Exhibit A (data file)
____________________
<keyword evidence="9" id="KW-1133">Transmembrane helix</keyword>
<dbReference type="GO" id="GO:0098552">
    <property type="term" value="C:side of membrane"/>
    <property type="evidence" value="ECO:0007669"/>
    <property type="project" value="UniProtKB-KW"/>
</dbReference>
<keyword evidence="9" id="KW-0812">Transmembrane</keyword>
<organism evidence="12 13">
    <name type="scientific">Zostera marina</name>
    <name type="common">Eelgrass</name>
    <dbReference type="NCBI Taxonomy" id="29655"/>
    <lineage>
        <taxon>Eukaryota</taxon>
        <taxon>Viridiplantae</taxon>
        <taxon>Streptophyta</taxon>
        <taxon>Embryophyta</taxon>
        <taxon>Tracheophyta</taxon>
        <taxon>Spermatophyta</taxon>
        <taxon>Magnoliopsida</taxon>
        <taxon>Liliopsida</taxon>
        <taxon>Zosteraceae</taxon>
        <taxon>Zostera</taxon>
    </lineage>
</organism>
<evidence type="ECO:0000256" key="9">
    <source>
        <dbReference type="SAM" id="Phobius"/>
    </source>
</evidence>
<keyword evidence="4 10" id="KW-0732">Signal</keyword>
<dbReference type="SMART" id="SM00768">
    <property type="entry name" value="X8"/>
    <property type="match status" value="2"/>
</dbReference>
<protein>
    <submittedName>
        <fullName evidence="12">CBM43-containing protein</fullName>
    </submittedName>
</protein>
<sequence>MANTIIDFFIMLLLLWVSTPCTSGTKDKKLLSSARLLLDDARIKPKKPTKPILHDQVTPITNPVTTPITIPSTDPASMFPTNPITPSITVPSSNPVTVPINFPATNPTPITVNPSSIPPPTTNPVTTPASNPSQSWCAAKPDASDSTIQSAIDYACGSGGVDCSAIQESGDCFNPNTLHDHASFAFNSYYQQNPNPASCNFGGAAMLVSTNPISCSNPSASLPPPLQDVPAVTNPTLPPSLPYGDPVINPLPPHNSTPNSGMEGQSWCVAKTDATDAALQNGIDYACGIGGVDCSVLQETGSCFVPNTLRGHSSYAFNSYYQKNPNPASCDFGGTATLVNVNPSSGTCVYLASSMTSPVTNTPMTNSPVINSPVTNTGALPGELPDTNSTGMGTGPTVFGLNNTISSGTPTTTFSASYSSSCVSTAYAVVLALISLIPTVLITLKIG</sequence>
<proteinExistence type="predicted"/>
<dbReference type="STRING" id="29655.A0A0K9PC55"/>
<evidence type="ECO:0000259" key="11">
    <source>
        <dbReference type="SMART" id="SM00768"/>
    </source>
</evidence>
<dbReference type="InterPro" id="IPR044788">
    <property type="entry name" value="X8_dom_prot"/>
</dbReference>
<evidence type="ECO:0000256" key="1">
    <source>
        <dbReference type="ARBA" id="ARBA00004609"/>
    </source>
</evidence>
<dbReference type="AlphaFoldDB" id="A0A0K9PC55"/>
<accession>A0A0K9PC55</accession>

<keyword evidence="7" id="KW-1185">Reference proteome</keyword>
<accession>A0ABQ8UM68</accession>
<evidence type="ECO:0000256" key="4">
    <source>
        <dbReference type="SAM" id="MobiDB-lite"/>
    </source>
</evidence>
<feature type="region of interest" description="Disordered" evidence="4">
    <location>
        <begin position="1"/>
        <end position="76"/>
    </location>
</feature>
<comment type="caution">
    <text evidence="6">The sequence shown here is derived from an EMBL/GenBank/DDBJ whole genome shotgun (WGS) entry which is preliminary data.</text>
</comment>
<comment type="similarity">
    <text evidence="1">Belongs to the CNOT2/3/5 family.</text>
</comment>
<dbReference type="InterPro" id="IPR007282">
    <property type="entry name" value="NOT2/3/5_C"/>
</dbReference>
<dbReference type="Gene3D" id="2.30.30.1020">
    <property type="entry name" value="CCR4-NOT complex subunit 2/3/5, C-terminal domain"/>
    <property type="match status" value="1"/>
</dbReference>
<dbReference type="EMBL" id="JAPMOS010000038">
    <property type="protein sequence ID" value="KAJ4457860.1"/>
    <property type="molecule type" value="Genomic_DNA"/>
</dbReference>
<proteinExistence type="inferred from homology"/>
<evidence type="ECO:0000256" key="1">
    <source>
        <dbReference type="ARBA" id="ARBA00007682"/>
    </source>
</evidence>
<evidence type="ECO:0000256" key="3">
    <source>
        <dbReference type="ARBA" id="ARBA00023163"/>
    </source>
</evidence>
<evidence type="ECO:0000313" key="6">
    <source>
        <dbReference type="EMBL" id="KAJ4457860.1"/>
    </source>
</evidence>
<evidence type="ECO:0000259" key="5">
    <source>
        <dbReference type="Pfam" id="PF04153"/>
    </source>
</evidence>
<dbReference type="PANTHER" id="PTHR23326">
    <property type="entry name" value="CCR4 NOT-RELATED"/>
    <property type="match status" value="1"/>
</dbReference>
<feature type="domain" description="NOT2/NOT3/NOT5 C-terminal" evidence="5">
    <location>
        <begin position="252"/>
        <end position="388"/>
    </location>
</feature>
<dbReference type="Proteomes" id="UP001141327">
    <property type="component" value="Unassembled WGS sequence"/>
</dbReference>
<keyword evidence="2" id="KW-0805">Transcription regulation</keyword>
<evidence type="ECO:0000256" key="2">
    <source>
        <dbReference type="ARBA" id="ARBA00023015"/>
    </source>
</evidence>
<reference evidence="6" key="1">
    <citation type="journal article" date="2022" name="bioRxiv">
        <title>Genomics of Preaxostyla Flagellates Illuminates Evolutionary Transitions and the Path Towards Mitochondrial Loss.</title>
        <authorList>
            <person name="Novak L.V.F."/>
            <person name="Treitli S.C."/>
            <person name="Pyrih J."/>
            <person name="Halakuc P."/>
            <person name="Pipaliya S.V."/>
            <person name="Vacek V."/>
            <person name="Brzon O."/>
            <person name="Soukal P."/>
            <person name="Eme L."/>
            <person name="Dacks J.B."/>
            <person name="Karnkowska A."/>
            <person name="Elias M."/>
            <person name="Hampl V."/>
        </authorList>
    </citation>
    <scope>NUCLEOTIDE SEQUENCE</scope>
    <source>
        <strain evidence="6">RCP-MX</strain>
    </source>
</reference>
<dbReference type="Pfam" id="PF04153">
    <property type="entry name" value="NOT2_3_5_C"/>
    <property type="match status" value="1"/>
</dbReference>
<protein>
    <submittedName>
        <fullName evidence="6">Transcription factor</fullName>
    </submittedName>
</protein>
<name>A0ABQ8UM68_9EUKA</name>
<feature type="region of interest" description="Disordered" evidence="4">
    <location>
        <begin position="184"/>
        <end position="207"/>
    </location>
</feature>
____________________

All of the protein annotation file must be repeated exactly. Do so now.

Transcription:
<keyword evidence="9" id="KW-1133">Transmembrane helix</keyword>
<dbReference type="GO" id="GO:0098552">
    <property type="term" value="C:side of membrane"/>
    <property type="evidence" value="ECO:0007669"/>
    <property type="project" value="UniProtKB-KW"/>
</dbReference>
<keyword evidence="9" id="KW-0812">Transmembrane</keyword>
<organism evidence="12 13">
    <name type="scientific">Zostera marina</name>
    <name type="common">Eelgrass</name>
    <dbReference type="NCBI Taxonomy" id="29655"/>
    <lineage>
        <taxon>Eukaryota</taxon>
        <taxon>Viridiplantae</taxon>
        <taxon>Streptophyta</taxon>
        <taxon>Embryophyta</taxon>
        <taxon>Tracheophyta</taxon>
        <taxon>Spermatophyta</taxon>
        <taxon>Magnoliopsida</taxon>
        <taxon>Liliopsida</taxon>
        <taxon>Zosteraceae</taxon>
        <taxon>Zostera</taxon>
    </lineage>
</organism>
<evidence type="ECO:0000256" key="9">
    <source>
        <dbReference type="SAM" id="Phobius"/>
    </source>
</evidence>
<keyword evidence="4 10" id="KW-0732">Signal</keyword>
<dbReference type="SMART" id="SM00768">
    <property type="entry name" value="X8"/>
    <property type="match status" value="2"/>
</dbReference>
<protein>
    <submittedName>
        <fullName evidence="12">CBM43-containing protein</fullName>
    </submittedName>
</protein>
<sequence>MANTIIDFFIMLLLLWVSTPCTSGTKDKKLLSSARLLLDDARIKPKKPTKPILHDQVTPITNPVTTPITIPSTDPASMFPTNPITPSITVPSSNPVTVPINFPATNPTPITVNPSSIPPPTTNPVTTPASNPSQSWCAAKPDASDSTIQSAIDYACGSGGVDCSAIQESGDCFNPNTLHDHASFAFNSYYQQNPNPASCNFGGAAMLVSTNPISCSNPSASLPPPLQDVPAVTNPTLPPSLPYGDPVINPLPPHNSTPNSGMEGQSWCVAKTDATDAALQNGIDYACGIGGVDCSVLQETGSCFVPNTLRGHSSYAFNSYYQKNPNPASCDFGGTATLVNVNPSSGTCVYLASSMTSPVTNTPMTNSPVINSPVTNTGALPGELPDTNSTGMGTGPTVFGLNNTISSGTPTTTFSASYSSSCVSTAYAVVLALISLIPTVLITLKIG</sequence>
<proteinExistence type="predicted"/>
<dbReference type="STRING" id="29655.A0A0K9PC55"/>
<evidence type="ECO:0000259" key="11">
    <source>
        <dbReference type="SMART" id="SM00768"/>
    </source>
</evidence>
<dbReference type="InterPro" id="IPR044788">
    <property type="entry name" value="X8_dom_prot"/>
</dbReference>
<evidence type="ECO:0000256" key="1">
    <source>
        <dbReference type="ARBA" id="ARBA00004609"/>
    </source>
</evidence>
<dbReference type="AlphaFoldDB" id="A0A0K9PC55"/>
<accession>A0A0K9PC55</accession>

<keyword evidence="7" id="KW-1185">Reference proteome</keyword>
<accession>A0ABQ8UM68</accession>
<evidence type="ECO:0000256" key="4">
    <source>
        <dbReference type="SAM" id="MobiDB-lite"/>
    </source>
</evidence>
<feature type="region of interest" description="Disordered" evidence="4">
    <location>
        <begin position="1"/>
        <end position="76"/>
    </location>
</feature>
<comment type="caution">
    <text evidence="6">The sequence shown here is derived from an EMBL/GenBank/DDBJ whole genome shotgun (WGS) entry which is preliminary data.</text>
</comment>
<comment type="similarity">
    <text evidence="1">Belongs to the CNOT2/3/5 family.</text>
</comment>
<dbReference type="InterPro" id="IPR007282">
    <property type="entry name" value="NOT2/3/5_C"/>
</dbReference>
<dbReference type="Gene3D" id="2.30.30.1020">
    <property type="entry name" value="CCR4-NOT complex subunit 2/3/5, C-terminal domain"/>
    <property type="match status" value="1"/>
</dbReference>
<dbReference type="EMBL" id="JAPMOS010000038">
    <property type="protein sequence ID" value="KAJ4457860.1"/>
    <property type="molecule type" value="Genomic_DNA"/>
</dbReference>
<proteinExistence type="inferred from homology"/>
<evidence type="ECO:0000256" key="1">
    <source>
        <dbReference type="ARBA" id="ARBA00007682"/>
    </source>
</evidence>
<evidence type="ECO:0000256" key="3">
    <source>
        <dbReference type="ARBA" id="ARBA00023163"/>
    </source>
</evidence>
<evidence type="ECO:0000313" key="6">
    <source>
        <dbReference type="EMBL" id="KAJ4457860.1"/>
    </source>
</evidence>
<evidence type="ECO:0000259" key="5">
    <source>
        <dbReference type="Pfam" id="PF04153"/>
    </source>
</evidence>
<dbReference type="PANTHER" id="PTHR23326">
    <property type="entry name" value="CCR4 NOT-RELATED"/>
    <property type="match status" value="1"/>
</dbReference>
<feature type="domain" description="NOT2/NOT3/NOT5 C-terminal" evidence="5">
    <location>
        <begin position="252"/>
        <end position="388"/>
    </location>
</feature>
<dbReference type="Proteomes" id="UP001141327">
    <property type="component" value="Unassembled WGS sequence"/>
</dbReference>
<keyword evidence="2" id="KW-0805">Transcription regulation</keyword>
<evidence type="ECO:0000256" key="2">
    <source>
        <dbReference type="ARBA" id="ARBA00023015"/>
    </source>
</evidence>
<reference evidence="6" key="1">
    <citation type="journal article" date="2022" name="bioRxiv">
        <title>Genomics of Preaxostyla Flagellates Illuminates Evolutionary Transitions and the Path Towards Mitochondrial Loss.</title>
        <authorList>
            <person name="Novak L.V.F."/>
            <person name="Treitli S.C."/>
            <person name="Pyrih J."/>
            <person name="Halakuc P."/>
            <person name="Pipaliya S.V."/>
            <person name="Vacek V."/>
            <person name="Brzon O."/>
            <person name="Soukal P."/>
            <person name="Eme L."/>
            <person name="Dacks J.B."/>
            <person name="Karnkowska A."/>
            <person name="Elias M."/>
            <person name="Hampl V."/>
        </authorList>
    </citation>
    <scope>NUCLEOTIDE SEQUENCE</scope>
    <source>
        <strain evidence="6">RCP-MX</strain>
    </source>
</reference>
<dbReference type="Pfam" id="PF04153">
    <property type="entry name" value="NOT2_3_5_C"/>
    <property type="match status" value="1"/>
</dbReference>
<protein>
    <submittedName>
        <fullName evidence="6">Transcription factor</fullName>
    </submittedName>
</protein>
<name>A0ABQ8UM68_9EUKA</name>
<feature type="region of interest" description="Disordered" evidence="4">
    <location>
        <begin position="184"/>
        <end position="207"/>
    </location>
</feature>